August 19, 2013
8:06 p.m.
wmarincic says...

All this does is give judges back the power to sentence a person knowing the whole story.

August 20, 2013
10:40 a.m.
reader1 says...

You're wrong. First of all, Holder is referring to federal cases. The feds only get involved in trafficking cases when there are major amounts involved and/or the activities of drug groups/gangs are causing havoc in the community. Most drug sellers are not addicts rather they are people who have looked at their situation in life and made a reasoned decision that the rewards outweigh the risks and they would be better off selling drugs than working a regular job. There may be a few addicts interspersed in these crews but for the most part, these guys are in it for economic reasons.

I am not aware of any case in which the major actors in these drug round-ups are given shorter sentences than their workers.

And, at the state level, for the past decade, the practice has been to divert those who were addicted into drug court. This is an intelligent use of discretion but is not without problems. How is addiction established? Although only anecdotal evidence, some individuals have used alleged addiction to get a more lenient sentence.

Second, anyone familiar with the history of the federal drug sentencing guidelines knows they were implemented due to inequitable sentencing disparity. That is why the discretion was limited in the first place.

Finally, the point remains - if you sell drugs, you most likely have a firearm or have access to one. And, most important will resort to its' use due to the requirements of the trade. Holder and others are less than accurate in painting this picture of the drug trade as a group of non-violent individuals. And, unless you legalize drugs - there will still be a lucrative market for them with the associated violence.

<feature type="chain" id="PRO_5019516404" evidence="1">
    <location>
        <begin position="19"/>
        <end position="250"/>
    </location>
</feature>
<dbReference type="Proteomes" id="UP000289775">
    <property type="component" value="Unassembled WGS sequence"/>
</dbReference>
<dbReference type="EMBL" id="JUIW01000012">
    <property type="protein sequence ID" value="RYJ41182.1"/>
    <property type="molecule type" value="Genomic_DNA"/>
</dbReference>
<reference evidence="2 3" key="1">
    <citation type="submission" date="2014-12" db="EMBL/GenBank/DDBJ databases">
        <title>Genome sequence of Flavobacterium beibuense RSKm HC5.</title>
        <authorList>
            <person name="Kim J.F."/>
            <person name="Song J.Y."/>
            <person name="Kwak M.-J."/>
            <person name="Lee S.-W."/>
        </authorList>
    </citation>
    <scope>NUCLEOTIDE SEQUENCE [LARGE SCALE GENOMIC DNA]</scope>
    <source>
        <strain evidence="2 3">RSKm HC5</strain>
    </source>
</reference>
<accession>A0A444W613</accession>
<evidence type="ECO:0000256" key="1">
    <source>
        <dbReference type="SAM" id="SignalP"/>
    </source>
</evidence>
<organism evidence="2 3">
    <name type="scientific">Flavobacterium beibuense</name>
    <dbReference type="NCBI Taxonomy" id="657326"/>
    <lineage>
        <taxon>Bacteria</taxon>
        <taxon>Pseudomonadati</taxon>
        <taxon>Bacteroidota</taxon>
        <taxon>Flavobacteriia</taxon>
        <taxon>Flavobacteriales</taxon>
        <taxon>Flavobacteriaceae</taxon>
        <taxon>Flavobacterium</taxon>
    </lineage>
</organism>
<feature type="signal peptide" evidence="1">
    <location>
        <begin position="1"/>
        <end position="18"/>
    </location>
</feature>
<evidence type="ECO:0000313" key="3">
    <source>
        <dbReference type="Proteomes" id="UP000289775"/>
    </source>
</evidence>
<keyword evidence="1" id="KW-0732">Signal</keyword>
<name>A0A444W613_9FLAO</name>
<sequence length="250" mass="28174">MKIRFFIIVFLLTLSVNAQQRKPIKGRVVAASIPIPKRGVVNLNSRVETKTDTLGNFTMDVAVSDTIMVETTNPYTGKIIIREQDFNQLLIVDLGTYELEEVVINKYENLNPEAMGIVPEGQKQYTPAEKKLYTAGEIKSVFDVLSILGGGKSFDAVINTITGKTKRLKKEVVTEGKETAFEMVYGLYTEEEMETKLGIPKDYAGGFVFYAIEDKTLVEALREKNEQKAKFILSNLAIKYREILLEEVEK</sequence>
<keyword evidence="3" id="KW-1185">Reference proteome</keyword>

Not saying the sentencing guideline are not in need of revision, but, Holder's reasoning is not based on all the facts.

August 20, 2013
11:14 a.m.
wmarincic says...

Actually reader1 I'm not wrong and I too am speaking of Fed cases. Almost always the mules that are running these drugs to Schenectady from NYC are almost always drug addicts, you should know that. Has it been that long since you were on the street? Just for the sake of argument, Operation Rough Rider, 135 Hells Angels and associates arrested. Gary Harwood "Gorilla" the focus of the operation. Harwood admitted to murdering 3 people if I remember right but was given a pass and only 12 years for turning states evidence on the rest for low level drug crimes. This happens every day, There are thousands of low level criminals that had it not been for the minimum guidelines would be out. As far as sentence disparity, if you have two people that are arrested with a half ounce of crack and one has been arrested 10 times and did small terms or probation and the other is his first offense and there is a question if it is even really his, there would certainly be a sentence disparity and the judge should have the right to make that decision. That is why we pay them.

August 21, 2013
8:02 a.m.
reader1 says...

Don't know anything about that case, but, most of the cases I have followed involve the inner city drug trade. And, for the most part, the main players get hit the hardest.

The issues re: sentence disparity were bigger and broader than that. Judges need discretion and drug laws need to be reviewed, however, Holder is basing his argument on some flawed assumptions.

August 21, 2013
9:34 p.m.
wmarincic says...

Look, I can't stand Holder or Obama, I think they should both be indicted, I also think that he is doing the right thing here for once. We all know that if they do change these laws they will be nothing like what Holder is promoting. Hopefully it will work better than California just opening it's doors to violent offenders. I know my opinion does not mean much to you but from what I hear you are doing a pretty good job. So on this we can agree to disagree.